Although PQ segment depression is known to be one of the typical ECG changes associated with acute pericarditis,5 6 the incidence and clinical significance of PQ segment depression in patients with acute Q wave inferior myocardial infarction have not been established. In our study, 14 of 171 patients (8%) with Q wave inferior wall acute myocardial infarction had PQ segment depression; advanced asynergy in the posterior segments and pericardial rub were found to be the important factors related to PQ segment depression. As infarction-associated pericarditis is more often observed in patients with larger myocardial infarct size, our results suggest that the patients with PQ segment depression had more extensive myocardial damage, extending to the posterior segments.
The incidence of atrial infarction in autopsy-proven cases of acute myocardial infarction is reported to be more common in the right atrium.12 13 The major ECG criteria for the diagnosis of atrial infarction are PQ segment elevation in the left chest leads with reciprocal depression in the right chest leads or elevation in lead I with reciprocal depression in leads II or III; the minor criteria are abnormal P waves.13 Among 171 patients with acute Q wave inferior myocardial infarction, 5 (3%) were diagnosed as having ECG criteria of atrial infarction. However, we excluded these 5 patients suspected of having ECG atrial infarction. Therefore, the fact that the PQ segment deviations were not localized and the absence in appropriate leads of PQ segment elevation in our patients indicate that atrial infarction was not the major factor causing PQ segment depression in group 1 patients.
Patients with an anatomically transmural infarction have some potential involvement of the epicardium, but the actual inflammatory change in infarction-associated pericarditis remains localized over the infarct zone. Pericardial rub has been reported as the most specific noninvasive sign of pericardial inflammation.1 14 In the present study, the diagnosis of pericarditis was made on the basis of pericardial rub detected by more than two observers during the first 3 days after admission. As a result, 9 patients (64%) with PQ segment depression had pericardial rub, and pericardial rub was selected with asynergy of the posterior segment as an important factor related to PQ segment depression. As anatomically transmural infarction of the posterior wall extends to the epicardial surface and is responsible for producing pericardial inflammation of the infarct zone, regardless of wall motion abnormality, higher incidences of advanced asynergy of the posterior segments and pericardial rub in group 1 indicate that the patients with PQ segment depression appear to have concomitant posterior involvement with severe wall motion abnormality, inflammation, or both. Because the atrium is closer to the posterior than the inferior wall, it is not surprising to find a relation between generalized PQ segment depression and subepicardial atrial inflammation due to a process related to extensive myocardial damage extending to the posterior segments.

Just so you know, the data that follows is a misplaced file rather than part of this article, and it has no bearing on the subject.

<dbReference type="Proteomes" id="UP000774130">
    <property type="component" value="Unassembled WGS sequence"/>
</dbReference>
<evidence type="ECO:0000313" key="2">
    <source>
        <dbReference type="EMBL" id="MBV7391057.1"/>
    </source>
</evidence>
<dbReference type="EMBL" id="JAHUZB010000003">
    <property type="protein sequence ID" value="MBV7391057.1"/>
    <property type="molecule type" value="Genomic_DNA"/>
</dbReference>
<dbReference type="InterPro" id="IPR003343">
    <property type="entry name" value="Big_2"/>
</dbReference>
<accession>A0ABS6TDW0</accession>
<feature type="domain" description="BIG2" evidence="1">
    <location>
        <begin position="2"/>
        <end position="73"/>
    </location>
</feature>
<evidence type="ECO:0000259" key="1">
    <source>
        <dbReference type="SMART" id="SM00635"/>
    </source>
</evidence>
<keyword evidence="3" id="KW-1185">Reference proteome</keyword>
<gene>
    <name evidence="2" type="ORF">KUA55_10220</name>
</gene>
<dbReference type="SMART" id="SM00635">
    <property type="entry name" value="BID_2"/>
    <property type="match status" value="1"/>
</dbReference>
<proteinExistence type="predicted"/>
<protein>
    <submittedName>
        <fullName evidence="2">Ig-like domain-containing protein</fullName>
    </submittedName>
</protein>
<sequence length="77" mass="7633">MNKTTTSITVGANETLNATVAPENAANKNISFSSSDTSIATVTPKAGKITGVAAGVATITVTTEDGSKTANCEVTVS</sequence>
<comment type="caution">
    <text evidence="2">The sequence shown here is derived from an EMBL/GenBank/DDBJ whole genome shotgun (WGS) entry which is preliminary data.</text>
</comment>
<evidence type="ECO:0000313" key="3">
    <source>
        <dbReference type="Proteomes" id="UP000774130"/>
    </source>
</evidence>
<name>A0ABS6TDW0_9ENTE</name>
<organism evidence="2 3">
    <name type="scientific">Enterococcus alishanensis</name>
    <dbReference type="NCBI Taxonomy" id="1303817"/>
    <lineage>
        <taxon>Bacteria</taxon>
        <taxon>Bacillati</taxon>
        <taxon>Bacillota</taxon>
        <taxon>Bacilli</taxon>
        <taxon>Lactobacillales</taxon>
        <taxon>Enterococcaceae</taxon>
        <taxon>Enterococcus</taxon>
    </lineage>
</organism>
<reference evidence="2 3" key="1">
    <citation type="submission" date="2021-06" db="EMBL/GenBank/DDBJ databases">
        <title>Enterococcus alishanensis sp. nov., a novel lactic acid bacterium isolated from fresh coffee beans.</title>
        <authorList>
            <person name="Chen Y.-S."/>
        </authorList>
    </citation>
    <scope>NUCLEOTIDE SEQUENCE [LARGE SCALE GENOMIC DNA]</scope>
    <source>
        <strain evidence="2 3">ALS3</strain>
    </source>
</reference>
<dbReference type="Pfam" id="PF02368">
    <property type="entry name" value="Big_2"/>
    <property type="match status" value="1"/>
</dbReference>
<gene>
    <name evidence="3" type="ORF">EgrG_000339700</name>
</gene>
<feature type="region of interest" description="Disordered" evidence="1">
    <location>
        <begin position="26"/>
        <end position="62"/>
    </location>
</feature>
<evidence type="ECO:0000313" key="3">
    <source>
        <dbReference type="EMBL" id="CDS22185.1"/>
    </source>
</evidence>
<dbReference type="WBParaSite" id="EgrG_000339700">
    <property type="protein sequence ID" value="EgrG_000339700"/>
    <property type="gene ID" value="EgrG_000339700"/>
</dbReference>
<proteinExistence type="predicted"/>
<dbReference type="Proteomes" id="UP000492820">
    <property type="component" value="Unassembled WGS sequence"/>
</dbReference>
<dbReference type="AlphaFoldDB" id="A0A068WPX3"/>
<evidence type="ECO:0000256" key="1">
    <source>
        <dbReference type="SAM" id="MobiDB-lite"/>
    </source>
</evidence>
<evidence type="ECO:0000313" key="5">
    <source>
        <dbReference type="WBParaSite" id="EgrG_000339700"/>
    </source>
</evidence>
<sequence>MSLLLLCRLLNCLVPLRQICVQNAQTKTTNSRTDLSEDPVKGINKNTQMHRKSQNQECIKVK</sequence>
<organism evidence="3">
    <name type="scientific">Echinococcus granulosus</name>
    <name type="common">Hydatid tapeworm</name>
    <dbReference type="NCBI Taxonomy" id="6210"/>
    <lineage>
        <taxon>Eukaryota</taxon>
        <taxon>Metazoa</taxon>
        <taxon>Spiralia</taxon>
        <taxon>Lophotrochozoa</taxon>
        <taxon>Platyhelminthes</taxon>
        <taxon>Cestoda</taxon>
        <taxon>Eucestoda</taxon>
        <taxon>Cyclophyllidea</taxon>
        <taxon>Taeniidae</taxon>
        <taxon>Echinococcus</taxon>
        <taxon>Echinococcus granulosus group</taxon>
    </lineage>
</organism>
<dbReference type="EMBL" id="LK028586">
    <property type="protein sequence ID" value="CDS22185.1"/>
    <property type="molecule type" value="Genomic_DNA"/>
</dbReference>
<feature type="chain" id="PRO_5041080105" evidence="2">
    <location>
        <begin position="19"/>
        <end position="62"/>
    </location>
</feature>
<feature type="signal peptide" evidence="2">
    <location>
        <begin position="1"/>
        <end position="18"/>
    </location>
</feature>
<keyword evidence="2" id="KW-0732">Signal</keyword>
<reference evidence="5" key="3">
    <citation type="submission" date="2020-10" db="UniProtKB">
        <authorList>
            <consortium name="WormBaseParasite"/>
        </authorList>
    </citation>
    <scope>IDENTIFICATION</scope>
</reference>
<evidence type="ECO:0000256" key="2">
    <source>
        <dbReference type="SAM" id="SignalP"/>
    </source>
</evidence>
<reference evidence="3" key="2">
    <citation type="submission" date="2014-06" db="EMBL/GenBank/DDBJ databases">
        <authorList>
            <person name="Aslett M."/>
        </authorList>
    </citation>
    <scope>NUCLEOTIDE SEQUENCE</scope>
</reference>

Patients with PQ segment depression had a 64% risk of major complications. There is general agreement that the risk of major complication is high in acute myocardial infarction complicated by larger infarct size. When stepwise logistic regression analysis was used to define their relation to the occurrence of major in-hospital complications, advanced asynergy of the posterior segment and ECG-evident right ventricular infarction were selected as important variables related to major complications. Although PQ segment depression was not selected as a significant variable by the multivariate analysis, the patients who developed PQ segment depression had more extensive damage extending to the posterior segments. Therefore, our data are consistent with those of Zehender et al,15 indicating that not only the size but the location of the infarct zone is of clinical importance in the occurrence of major complications.
Although PQ segment depression is observed in the minority of patients with acute Q wave inferior myocardial infarction, early recognition of this involvement has important clinical implications because PQ segment depression indicates more extensive infarct extending to the posterior segments and increased incidence of major complications.
Reprint requests to Yo Nagahama, MD, CCU, Kansai Medical University, 10—15 Fumizono-cho Moriguchi City, Osaka 570, Japan.
- Received May 9, 1994.
- Accepted September 23, 1994.
- Copyright © 1995 by American Heart Association